“We don’t see things as they are; we see them as we are.” — Anaïs Nin 

In January, Huw left the Welsh countryside to come to London to move in with me. He did the move in two journeys. First, he brought his books, and then he brought everything else.

You'd think he'd only bring enough books for a shelf or two, but no. He had to pump his tyres with extra air to get this selection of his 150+ favourite books east along the M4 from Wales to London. (Above is a picture of Huw's car boot before making his first trip.)

When things get tough, we find it useful to flood our minds with positivity, philosophy and creative thinking to find out how others in history have overcome similar problems. Because we're often not the first to feel the type of pain that we're feeling. Many people have walked similar paths. Hopefully through reading these books we'll absorb some of their learnings to help keep us get through tough times and bounce back when things get better. 

Over the last couple of weeks we've been re-reading some of our favourite books specifically to help us get through tough times and we've put together this list for you in case you find them helpful too.

These are books we've discovered and re-read over the years, covering creativity, personal development, small business, big business and some philosophy too.

Though the list is small, it’s taken years to distill and put together. 

We hope you enjoy them.



1, The Obstacle Is The Way,  by Ryan Holiday

I’ve re-read this book at least once a year since it was published in 2014. It’s full of timeless advice and historical anecdotes for overcoming obstacles and keeping your head during unpredictable times. And it’s all rooted in the roman philosophy of stoicism. 

It’s a reminder that while we can’t control what’s going on outside of ourselves, but we can choose to find opportunity in the pain we might be feeling. So rather than complaining, can we take time to practice excellence, courage and patience?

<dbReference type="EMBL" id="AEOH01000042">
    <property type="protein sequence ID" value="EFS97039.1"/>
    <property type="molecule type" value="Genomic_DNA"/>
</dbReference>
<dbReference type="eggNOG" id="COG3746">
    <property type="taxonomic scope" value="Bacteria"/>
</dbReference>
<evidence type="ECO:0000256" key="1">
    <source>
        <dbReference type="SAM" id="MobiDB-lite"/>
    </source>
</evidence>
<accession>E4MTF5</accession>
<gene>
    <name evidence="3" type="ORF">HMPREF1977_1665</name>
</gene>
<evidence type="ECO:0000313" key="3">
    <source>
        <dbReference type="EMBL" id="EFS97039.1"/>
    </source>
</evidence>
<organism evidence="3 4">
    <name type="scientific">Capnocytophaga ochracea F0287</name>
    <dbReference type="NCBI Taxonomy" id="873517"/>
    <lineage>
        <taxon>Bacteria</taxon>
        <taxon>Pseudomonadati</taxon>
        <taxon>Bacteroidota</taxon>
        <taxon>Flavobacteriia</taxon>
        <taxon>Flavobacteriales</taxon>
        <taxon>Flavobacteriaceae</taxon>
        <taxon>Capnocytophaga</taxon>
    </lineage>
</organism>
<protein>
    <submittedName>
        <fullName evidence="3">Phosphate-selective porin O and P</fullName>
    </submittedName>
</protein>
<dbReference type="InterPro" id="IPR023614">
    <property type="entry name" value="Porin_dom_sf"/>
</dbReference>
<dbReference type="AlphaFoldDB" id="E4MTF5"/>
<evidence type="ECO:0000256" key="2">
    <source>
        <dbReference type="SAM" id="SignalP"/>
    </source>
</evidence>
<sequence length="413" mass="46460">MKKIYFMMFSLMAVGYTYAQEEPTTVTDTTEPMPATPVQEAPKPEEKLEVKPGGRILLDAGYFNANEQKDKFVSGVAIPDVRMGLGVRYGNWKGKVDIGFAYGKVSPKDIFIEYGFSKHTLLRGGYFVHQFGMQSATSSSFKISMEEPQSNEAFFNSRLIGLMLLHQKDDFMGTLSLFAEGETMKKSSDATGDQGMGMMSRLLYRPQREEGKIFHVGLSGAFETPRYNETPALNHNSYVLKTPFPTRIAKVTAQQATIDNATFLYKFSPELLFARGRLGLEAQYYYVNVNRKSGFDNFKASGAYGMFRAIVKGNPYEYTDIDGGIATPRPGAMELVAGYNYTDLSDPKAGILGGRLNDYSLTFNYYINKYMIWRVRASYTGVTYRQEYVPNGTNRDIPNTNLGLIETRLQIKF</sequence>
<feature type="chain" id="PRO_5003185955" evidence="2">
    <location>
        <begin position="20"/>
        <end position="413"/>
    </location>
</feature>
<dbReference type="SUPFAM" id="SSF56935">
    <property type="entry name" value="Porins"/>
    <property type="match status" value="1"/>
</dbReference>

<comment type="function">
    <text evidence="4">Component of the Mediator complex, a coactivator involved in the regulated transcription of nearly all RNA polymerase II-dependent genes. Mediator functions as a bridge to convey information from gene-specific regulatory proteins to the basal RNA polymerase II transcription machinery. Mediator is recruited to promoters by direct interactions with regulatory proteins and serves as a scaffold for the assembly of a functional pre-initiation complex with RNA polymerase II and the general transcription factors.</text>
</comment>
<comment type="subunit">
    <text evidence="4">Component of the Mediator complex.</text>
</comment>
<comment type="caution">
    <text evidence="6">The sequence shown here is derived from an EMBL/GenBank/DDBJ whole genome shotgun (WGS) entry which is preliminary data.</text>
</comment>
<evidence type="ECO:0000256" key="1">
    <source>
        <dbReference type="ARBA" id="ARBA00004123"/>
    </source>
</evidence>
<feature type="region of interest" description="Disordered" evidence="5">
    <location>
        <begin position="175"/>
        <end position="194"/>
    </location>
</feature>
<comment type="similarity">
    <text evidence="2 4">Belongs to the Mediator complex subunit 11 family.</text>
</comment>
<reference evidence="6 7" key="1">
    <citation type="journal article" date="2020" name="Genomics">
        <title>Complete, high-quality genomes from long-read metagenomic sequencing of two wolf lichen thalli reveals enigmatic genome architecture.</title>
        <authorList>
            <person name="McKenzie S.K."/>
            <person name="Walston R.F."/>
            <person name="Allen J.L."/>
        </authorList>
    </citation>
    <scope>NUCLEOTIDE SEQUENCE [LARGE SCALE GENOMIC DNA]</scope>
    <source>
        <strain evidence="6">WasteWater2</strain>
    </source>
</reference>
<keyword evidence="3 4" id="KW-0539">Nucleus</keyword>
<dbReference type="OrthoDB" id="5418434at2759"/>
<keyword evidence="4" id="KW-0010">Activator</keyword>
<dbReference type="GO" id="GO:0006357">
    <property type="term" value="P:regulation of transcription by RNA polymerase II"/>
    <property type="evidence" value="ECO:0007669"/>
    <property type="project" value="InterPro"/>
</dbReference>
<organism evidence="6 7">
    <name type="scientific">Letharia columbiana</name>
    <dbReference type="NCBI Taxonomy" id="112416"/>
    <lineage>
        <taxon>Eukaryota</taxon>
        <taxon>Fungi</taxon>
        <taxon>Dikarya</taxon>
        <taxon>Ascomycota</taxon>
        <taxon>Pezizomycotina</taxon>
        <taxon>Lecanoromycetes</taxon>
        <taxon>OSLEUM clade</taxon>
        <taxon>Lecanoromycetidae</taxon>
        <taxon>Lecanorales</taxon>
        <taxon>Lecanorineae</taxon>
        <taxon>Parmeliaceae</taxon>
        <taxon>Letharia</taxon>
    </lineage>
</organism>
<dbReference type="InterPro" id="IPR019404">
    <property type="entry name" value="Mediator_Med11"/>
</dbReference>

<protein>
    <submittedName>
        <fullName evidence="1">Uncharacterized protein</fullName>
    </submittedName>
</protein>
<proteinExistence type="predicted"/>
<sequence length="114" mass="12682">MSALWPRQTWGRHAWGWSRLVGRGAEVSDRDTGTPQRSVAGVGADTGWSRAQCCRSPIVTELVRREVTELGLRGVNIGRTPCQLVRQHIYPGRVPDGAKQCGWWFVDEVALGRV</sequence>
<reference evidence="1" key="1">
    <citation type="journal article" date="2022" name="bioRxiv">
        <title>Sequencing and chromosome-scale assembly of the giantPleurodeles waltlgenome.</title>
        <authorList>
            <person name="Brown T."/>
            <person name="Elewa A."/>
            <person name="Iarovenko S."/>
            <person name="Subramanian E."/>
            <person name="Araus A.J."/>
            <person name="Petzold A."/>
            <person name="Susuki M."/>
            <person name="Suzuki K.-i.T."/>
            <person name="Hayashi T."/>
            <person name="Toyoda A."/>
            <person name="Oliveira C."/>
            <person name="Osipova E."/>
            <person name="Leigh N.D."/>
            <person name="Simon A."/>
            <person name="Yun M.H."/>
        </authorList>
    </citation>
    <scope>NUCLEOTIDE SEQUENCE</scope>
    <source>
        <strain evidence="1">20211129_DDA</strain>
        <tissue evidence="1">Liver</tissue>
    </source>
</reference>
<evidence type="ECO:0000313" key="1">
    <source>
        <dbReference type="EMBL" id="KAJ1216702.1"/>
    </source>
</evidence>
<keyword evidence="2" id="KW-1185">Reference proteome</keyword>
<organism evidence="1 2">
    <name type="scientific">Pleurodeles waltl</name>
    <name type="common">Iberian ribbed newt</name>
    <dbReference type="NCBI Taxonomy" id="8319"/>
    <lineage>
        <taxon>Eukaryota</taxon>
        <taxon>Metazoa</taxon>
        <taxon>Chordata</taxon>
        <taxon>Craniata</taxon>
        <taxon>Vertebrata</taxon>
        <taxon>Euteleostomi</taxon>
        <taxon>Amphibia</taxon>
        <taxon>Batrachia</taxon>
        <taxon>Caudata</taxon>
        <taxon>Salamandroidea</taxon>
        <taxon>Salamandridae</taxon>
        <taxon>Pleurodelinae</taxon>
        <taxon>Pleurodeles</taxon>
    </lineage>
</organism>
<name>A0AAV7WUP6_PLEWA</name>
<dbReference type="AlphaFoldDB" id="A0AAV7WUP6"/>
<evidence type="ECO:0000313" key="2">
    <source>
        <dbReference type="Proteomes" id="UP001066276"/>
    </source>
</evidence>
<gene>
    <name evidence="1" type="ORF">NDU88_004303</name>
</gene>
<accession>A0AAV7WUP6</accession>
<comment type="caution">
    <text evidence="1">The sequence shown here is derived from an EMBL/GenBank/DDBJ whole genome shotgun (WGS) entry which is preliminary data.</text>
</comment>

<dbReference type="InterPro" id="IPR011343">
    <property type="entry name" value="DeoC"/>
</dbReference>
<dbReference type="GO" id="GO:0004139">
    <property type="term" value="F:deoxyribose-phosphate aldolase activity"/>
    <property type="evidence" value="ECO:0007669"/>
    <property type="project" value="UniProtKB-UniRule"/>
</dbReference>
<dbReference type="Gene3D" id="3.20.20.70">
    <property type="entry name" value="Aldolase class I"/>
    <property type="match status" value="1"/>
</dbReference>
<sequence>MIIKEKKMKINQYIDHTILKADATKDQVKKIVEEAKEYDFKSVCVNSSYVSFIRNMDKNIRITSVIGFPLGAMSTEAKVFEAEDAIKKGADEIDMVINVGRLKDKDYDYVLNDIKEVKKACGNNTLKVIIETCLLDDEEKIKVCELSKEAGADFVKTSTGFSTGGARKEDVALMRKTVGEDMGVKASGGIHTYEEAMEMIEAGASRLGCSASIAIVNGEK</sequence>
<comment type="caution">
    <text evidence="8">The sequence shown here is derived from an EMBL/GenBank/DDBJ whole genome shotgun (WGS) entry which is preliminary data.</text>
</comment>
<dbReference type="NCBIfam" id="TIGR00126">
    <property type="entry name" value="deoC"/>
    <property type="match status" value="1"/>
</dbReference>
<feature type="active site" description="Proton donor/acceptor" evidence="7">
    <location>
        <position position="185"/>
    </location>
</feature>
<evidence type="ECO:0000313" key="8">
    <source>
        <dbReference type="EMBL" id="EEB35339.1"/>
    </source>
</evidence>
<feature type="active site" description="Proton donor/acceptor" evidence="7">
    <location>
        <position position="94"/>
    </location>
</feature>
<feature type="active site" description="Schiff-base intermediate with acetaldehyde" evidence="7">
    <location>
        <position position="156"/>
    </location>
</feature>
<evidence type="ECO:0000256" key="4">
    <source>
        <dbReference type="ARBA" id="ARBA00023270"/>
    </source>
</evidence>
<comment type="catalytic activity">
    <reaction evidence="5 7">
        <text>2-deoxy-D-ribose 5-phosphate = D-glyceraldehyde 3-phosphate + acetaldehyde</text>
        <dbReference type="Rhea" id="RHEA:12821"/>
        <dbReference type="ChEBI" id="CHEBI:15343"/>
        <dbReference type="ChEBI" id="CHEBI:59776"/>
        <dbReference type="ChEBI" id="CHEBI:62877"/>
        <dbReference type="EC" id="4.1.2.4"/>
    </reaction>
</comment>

If you only read one book from this list, let it be this. It’s short enough that you can read in one day.

The Daily Stoic by Ryan Holiday.



2, Failed It!, by Erik Kessels

If you don’t fancy anything too dense right now and want something to get the ball rolling, this book is a great place to start. Erik celebrates experimentation, imperfection and failure. 

He reckons we should stop aiming for perfection, follow our energy and open up to making mistakes. It’s time to try new things. It's time to fail more.


3, Man’s Search For Meaning, by Victor Frankl

A good read for perspective.

Victor Frankl shares his experience as a prisoner in a Nazi concentration camp during WW2 and what it taught him about the people who survived those camps. 

“Everything can be taken from a man but one thing: the last of the human freedoms — to choose one’s attitude in any given set of circumstances, to choose one’s own way.” - Victor Frankl.


4, Keep Going, by Austin Kleon

Turn up. Do the work. Not only when you’re inspired, but every day. And especially when you don’t feel like it. 

This book is full of simple strategies for getting creative work back on track when it feels like you’ve been pushing a boulder up a hill for far too long. Read any of Austin’s books to get your creative juices flowing. Make sure you’ve got a notebook nearby for the ideas you’re going to have.

+ The Magic of Thinking Big by David J. Schwartz.


5, What I Learned Losing a Million Dollars, by Jim Paul and Brendan Moynihan

As well as learning from success, it’s just as important to learn from the things that didn’t go to plan. Sure failure is a bit of a buzzword and it’s definitely not as sexy as success, but the lessons will help us make smarter decisions in the future.

The Hard Thing About Hard Things by Anthony Horowitz

+ Billion-Dollar Lessons by Paul B. Carroll and Chunka Mui